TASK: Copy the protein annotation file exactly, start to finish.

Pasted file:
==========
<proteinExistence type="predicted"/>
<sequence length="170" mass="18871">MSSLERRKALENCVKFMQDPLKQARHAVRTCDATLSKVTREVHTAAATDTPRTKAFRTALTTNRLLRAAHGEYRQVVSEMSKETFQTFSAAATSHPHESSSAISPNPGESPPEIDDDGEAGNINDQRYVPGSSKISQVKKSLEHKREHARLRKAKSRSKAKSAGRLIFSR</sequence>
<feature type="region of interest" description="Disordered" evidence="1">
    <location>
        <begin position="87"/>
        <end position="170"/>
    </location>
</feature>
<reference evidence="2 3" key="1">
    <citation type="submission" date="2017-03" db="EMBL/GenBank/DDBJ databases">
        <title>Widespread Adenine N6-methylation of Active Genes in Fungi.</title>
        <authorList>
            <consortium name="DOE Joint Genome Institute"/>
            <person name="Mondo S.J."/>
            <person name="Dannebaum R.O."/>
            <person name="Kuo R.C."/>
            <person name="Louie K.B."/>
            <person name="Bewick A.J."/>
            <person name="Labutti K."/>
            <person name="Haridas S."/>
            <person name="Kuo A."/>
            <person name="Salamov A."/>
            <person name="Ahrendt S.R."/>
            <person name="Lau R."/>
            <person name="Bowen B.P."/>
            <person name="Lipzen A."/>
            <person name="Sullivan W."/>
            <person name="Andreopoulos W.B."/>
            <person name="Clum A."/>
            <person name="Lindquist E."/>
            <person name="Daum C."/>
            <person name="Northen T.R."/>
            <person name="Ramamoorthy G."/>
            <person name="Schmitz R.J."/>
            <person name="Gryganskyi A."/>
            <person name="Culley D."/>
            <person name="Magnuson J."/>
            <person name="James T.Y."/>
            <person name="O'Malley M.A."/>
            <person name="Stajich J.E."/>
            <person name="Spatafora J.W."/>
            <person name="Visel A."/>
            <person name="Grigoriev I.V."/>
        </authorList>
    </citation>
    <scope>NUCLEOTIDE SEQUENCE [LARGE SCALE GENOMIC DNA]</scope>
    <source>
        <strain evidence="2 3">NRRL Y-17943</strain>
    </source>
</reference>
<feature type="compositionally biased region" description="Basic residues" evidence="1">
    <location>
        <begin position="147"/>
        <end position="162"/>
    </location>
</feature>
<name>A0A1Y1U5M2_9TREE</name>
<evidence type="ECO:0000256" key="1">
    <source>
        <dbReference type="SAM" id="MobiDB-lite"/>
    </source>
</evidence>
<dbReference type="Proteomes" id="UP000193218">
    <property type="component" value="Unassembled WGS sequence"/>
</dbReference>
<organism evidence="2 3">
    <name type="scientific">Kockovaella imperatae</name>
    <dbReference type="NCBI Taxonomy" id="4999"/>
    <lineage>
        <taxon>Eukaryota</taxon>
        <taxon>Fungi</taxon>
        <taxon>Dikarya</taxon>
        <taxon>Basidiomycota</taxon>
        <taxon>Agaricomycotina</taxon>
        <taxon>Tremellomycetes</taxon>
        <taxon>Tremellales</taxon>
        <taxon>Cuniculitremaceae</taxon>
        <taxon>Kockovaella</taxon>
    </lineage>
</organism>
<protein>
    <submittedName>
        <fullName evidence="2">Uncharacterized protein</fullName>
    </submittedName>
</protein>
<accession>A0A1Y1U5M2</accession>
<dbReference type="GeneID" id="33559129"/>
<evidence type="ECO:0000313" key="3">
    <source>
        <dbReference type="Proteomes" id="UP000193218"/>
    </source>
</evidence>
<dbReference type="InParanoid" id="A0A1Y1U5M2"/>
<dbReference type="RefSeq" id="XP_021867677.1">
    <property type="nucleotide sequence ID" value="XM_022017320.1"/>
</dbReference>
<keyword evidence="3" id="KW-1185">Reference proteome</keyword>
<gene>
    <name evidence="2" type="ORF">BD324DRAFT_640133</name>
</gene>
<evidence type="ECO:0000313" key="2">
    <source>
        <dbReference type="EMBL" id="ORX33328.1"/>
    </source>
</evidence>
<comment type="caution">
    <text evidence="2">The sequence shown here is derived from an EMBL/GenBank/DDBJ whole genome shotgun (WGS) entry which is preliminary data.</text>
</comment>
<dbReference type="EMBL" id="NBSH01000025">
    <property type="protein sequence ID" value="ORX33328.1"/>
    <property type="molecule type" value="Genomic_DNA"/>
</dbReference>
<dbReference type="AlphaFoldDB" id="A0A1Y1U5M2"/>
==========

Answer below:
<proteinExistence type="predicted"/>
<sequence length="170" mass="18871">MSSLERRKALENCVKFMQDPLKQARHAVRTCDATLSKVTREVHTAAATDTPRTKAFRTALTTNRLLRAAHGEYRQVVSEMSKETFQTFSAAATSHPHESSSAISPNPGESPPEIDDDGEAGNINDQRYVPGSSKISQVKKSLEHKREHARLRKAKSRSKAKSAGRLIFSR</sequence>
<feature type="region of interest" description="Disordered" evidence="1">
    <location>
        <begin position="87"/>
        <end position="170"/>
    </location>
</feature>
<reference evidence="2 3" key="1">
    <citation type="submission" date="2017-03" db="EMBL/GenBank/DDBJ databases">
        <title>Widespread Adenine N6-methylation of Active Genes in Fungi.</title>
        <authorList>
            <consortium name="DOE Joint Genome Institute"/>
            <person name="Mondo S.J."/>
            <person name="Dannebaum R.O."/>
            <person name="Kuo R.C."/>
            <person name="Louie K.B."/>
            <person name="Bewick A.J."/>
            <person name="Labutti K."/>
            <person name="Haridas S."/>
            <person name="Kuo A."/>
            <person name="Salamov A."/>
            <person name="Ahrendt S.R."/>
            <person name="Lau R."/>
            <person name="Bowen B.P."/>
            <person name="Lipzen A."/>
            <person name="Sullivan W."/>
            <person name="Andreopoulos W.B."/>
            <person name="Clum A."/>
            <person name="Lindquist E."/>
            <person name="Daum C."/>
            <person name="Northen T.R."/>
            <person name="Ramamoorthy G."/>
            <person name="Schmitz R.J."/>
            <person name="Gryganskyi A."/>
            <person name="Culley D."/>
            <person name="Magnuson J."/>
            <person name="James T.Y."/>
            <person name="O'Malley M.A."/>
            <person name="Stajich J.E."/>
            <person name="Spatafora J.W."/>
            <person name="Visel A."/>
            <person name="Grigoriev I.V."/>
        </authorList>
    </citation>
    <scope>NUCLEOTIDE SEQUENCE [LARGE SCALE GENOMIC DNA]</scope>
    <source>
        <strain evidence="2 3">NRRL Y-17943</strain>
    </source>
</reference>
<feature type="compositionally biased region" description="Basic residues" evidence="1">
    <location>
        <begin position="147"/>
        <end position="162"/>
    </location>
</feature>
<name>A0A1Y1U5M2_9TREE</name>
<evidence type="ECO:0000256" key="1">
    <source>
        <dbReference type="SAM" id="MobiDB-lite"/>
    </source>
</evidence>
<dbReference type="Proteomes" id="UP000193218">
    <property type="component" value="Unassembled WGS sequence"/>
</dbReference>
<organism evidence="2 3">
    <name type="scientific">Kockovaella imperatae</name>
    <dbReference type="NCBI Taxonomy" id="4999"/>
    <lineage>
        <taxon>Eukaryota</taxon>
        <taxon>Fungi</taxon>
        <taxon>Dikarya</taxon>
        <taxon>Basidiomycota</taxon>
        <taxon>Agaricomycotina</taxon>
        <taxon>Tremellomycetes</taxon>
        <taxon>Tremellales</taxon>
        <taxon>Cuniculitremaceae</taxon>
        <taxon>Kockovaella</taxon>
    </lineage>
</organism>
<protein>
    <submittedName>
        <fullName evidence="2">Uncharacterized protein</fullName>
    </submittedName>
</protein>
<accession>A0A1Y1U5M2</accession>
<dbReference type="GeneID" id="33559129"/>
<evidence type="ECO:0000313" key="3">
    <source>
        <dbReference type="Proteomes" id="UP000193218"/>
    </source>
</evidence>
<dbReference type="InParanoid" id="A0A1Y1U5M2"/>
<dbReference type="RefSeq" id="XP_021867677.1">
    <property type="nucleotide sequence ID" value="XM_022017320.1"/>
</dbReference>
<keyword evidence="3" id="KW-1185">Reference proteome</keyword>
<gene>
    <name evidence="2" type="ORF">BD324DRAFT_640133</name>
</gene>
<evidence type="ECO:0000313" key="2">
    <source>
        <dbReference type="EMBL" id="ORX33328.1"/>
    </source>
</evidence>
<comment type="caution">
    <text evidence="2">The sequence shown here is derived from an EMBL/GenBank/DDBJ whole genome shotgun (WGS) entry which is preliminary data.</text>
</comment>
<dbReference type="EMBL" id="NBSH01000025">
    <property type="protein sequence ID" value="ORX33328.1"/>
    <property type="molecule type" value="Genomic_DNA"/>
</dbReference>
<dbReference type="AlphaFoldDB" id="A0A1Y1U5M2"/>